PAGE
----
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Local medical centers prepare for potential influx of COVID-19 cases

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The Tri-County region (Peoria, Woodford, and Tazewell County) had four new cases on Thursday for a total of 21 cases.

Peoria has nine, Tazewell has six (with one linked to travel and one who drove to McLean County and tested positive at their drive-thru test site) Woodford also has six (the new case linked to contact with a known positive case).

Since the Governor said we're weeks away from our peak, our local hospitals are making sure they are ready.

The Chief Nursing Officer for OSF St. Francis Medical Center, Jen Hopwood, said they have enough PPE to where she believes none of their employees are at risk and they have made plans within the hospital if the hundreds of beds available begin to fill.

Hopwood said they are typically a 649 bed facility with 120 ICU beds. But with a potential influx of cases they can increase that to 1,000 beds with 200 ICU ones.

"Part of that is due to being able to utilize spaces outside of the traditional ICU setting. Areas like out procedural areas, recovery rooms, pre-post areas."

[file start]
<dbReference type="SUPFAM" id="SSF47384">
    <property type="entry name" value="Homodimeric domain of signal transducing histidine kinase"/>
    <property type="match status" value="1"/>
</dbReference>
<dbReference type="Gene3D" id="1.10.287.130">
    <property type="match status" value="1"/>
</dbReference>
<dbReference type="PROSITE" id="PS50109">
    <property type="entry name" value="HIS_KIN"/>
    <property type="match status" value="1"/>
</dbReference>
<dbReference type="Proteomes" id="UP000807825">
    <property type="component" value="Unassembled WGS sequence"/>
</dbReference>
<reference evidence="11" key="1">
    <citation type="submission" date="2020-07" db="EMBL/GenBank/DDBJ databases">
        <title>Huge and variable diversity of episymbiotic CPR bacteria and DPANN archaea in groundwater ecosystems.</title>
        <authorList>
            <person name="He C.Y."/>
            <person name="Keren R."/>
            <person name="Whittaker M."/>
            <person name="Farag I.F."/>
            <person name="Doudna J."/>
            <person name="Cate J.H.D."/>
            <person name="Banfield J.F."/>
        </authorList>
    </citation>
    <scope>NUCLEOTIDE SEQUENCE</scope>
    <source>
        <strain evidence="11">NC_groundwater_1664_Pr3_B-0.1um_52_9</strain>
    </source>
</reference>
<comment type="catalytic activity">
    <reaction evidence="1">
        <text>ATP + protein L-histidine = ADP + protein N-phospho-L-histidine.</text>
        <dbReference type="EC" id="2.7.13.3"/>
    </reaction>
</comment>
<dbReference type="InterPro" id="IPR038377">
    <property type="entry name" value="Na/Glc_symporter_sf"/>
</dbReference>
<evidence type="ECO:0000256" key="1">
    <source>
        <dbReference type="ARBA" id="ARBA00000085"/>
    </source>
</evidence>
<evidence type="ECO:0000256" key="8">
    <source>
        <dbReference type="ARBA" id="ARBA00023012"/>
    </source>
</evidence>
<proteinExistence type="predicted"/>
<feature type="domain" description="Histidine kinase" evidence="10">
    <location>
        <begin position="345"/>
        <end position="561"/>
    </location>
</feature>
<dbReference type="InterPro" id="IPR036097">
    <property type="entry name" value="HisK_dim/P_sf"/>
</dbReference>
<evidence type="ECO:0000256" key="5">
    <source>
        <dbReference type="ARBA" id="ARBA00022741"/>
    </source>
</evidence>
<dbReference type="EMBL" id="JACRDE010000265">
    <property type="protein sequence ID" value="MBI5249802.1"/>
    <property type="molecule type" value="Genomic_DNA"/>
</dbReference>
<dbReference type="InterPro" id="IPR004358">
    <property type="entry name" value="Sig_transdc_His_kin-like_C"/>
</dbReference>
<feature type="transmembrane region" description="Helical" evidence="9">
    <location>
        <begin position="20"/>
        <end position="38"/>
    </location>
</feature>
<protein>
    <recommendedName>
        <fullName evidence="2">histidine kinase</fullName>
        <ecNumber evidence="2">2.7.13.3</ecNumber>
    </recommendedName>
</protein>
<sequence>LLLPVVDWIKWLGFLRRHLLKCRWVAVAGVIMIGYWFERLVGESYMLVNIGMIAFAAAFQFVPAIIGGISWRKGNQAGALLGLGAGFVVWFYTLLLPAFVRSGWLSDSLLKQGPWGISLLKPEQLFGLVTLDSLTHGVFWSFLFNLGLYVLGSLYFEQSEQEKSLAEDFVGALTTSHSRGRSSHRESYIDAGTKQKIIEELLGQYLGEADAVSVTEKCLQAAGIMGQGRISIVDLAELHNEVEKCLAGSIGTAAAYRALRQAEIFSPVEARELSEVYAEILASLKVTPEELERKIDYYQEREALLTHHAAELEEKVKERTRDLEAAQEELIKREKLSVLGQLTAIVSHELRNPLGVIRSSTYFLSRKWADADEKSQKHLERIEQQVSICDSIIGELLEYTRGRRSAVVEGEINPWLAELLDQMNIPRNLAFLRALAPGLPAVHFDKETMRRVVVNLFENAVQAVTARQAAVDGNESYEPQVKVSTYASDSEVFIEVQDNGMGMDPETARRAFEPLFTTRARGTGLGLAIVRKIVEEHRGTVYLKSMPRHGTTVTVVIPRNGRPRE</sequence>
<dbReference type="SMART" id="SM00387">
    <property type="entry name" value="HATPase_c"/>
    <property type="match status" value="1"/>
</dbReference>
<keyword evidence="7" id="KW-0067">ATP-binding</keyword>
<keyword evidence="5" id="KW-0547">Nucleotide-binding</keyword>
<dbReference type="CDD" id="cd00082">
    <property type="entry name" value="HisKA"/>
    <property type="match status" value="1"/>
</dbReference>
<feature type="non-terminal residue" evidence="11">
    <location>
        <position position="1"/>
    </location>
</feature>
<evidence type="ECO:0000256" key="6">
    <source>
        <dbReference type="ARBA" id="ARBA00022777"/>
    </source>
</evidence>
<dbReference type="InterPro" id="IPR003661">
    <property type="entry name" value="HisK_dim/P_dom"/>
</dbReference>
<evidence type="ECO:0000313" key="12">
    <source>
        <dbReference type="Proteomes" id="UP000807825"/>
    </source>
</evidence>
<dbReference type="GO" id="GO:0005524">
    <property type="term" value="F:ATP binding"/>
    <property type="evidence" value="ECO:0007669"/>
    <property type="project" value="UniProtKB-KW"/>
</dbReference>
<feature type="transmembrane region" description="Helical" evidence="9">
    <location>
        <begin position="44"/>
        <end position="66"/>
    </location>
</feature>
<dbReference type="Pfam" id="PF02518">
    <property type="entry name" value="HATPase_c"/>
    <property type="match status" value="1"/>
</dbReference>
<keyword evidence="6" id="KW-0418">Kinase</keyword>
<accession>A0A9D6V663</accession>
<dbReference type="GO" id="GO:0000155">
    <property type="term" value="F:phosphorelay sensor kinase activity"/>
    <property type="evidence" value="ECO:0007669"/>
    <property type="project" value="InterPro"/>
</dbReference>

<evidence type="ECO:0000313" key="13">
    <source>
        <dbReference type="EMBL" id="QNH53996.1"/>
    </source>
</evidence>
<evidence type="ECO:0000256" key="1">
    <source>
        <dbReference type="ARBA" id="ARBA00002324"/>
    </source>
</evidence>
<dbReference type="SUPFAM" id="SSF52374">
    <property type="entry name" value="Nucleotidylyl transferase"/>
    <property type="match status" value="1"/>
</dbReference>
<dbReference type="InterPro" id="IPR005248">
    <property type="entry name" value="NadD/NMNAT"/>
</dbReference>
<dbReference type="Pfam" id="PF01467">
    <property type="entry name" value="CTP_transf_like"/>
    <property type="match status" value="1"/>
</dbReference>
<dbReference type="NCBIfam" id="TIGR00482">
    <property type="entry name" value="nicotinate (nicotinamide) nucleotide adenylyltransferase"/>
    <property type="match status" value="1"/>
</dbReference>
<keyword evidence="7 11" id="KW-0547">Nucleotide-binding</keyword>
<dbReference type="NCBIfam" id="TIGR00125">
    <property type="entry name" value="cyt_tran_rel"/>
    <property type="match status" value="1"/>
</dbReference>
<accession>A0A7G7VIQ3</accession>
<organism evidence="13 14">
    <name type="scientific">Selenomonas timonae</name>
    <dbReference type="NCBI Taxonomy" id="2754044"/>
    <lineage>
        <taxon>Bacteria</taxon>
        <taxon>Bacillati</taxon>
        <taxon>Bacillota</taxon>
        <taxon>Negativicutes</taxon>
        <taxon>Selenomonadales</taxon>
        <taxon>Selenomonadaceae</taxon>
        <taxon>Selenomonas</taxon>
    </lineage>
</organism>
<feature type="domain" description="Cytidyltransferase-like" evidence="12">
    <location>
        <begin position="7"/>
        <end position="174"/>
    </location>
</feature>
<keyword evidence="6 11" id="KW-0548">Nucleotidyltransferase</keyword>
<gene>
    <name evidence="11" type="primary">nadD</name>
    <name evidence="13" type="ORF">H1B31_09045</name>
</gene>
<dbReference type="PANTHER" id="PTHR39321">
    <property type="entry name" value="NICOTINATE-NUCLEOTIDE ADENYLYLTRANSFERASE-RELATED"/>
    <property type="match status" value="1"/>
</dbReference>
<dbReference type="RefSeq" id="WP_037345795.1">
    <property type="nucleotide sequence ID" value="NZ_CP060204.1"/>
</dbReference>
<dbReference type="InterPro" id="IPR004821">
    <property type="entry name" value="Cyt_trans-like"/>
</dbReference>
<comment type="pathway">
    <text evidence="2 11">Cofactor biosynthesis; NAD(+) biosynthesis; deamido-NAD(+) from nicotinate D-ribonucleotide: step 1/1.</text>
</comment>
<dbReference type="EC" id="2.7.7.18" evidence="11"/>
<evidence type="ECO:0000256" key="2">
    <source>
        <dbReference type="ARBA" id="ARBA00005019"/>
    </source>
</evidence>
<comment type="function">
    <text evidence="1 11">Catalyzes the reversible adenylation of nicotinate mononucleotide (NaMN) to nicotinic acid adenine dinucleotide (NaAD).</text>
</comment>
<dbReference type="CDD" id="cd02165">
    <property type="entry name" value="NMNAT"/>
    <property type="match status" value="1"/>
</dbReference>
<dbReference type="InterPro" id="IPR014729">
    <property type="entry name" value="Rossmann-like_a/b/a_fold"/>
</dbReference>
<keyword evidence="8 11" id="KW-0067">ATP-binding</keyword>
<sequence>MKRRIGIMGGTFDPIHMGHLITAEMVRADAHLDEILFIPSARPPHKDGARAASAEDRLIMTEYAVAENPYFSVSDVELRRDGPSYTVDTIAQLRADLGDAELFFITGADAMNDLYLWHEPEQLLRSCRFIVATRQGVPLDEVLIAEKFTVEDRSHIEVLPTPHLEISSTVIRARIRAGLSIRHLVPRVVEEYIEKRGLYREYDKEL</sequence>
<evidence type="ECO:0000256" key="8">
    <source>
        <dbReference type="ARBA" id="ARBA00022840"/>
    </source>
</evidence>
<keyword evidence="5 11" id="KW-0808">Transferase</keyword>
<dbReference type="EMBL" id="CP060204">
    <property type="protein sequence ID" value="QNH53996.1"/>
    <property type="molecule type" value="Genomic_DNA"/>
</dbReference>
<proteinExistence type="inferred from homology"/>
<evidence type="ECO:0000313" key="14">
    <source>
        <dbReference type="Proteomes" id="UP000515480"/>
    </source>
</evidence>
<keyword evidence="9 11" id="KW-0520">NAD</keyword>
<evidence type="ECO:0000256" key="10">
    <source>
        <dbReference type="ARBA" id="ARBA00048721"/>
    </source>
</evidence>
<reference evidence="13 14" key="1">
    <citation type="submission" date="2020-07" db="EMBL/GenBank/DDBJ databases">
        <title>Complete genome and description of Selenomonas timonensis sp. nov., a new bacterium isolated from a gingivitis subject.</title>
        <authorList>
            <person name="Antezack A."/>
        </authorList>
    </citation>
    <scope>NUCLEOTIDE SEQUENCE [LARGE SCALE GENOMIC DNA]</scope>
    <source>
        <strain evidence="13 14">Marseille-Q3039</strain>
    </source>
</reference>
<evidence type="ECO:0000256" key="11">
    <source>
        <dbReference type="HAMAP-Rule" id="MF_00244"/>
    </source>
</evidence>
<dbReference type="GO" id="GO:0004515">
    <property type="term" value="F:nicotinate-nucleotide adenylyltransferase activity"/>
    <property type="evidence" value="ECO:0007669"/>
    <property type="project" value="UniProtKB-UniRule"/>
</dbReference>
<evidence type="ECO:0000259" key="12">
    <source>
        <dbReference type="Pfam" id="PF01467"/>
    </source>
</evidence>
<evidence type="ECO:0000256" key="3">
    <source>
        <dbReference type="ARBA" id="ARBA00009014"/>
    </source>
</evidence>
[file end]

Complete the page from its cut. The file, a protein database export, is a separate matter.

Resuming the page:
Hopwood said they have an adequate supply of ventilators, 130. Currently 38 are in use.

"The ventilators that we do have are able to do multi-patient modalities, not ideal and that would be a last resort. We could also look to utilizing our anesthesia machines for ventilation."

The overall patient volume is down because elective procedures have been delayed, giving nurses a chance to learn new skills.

"And training them to be able to partner with nurses who are working in those in patient settings to be able to care for that influx of patients. Getting training in our electronic medical record to be able to document and review the records, have been going through skills and competency validations to be able to partner with the core staff from that area."

If you go to the ER now, you will immediately be triaged to a respiratory illness area or non respiratory.

Hopwood also said they're looking at standard operating procedures for anything from child birth to radiation treatments and how those protocols would change with a COVID-19 suspected or positive patient.

Peoria Mayor Jim Ardis said your decisions could impact these men and women on the front lines.

''I'm not going to sugar coat things now, so make no mistake …our toughest days are ahead. If we all do our part to follow social distancing and strictly minimize movement throughout the community unless it's absolutely necessary, the pain may not be as bad."

Kaitlin Pearson

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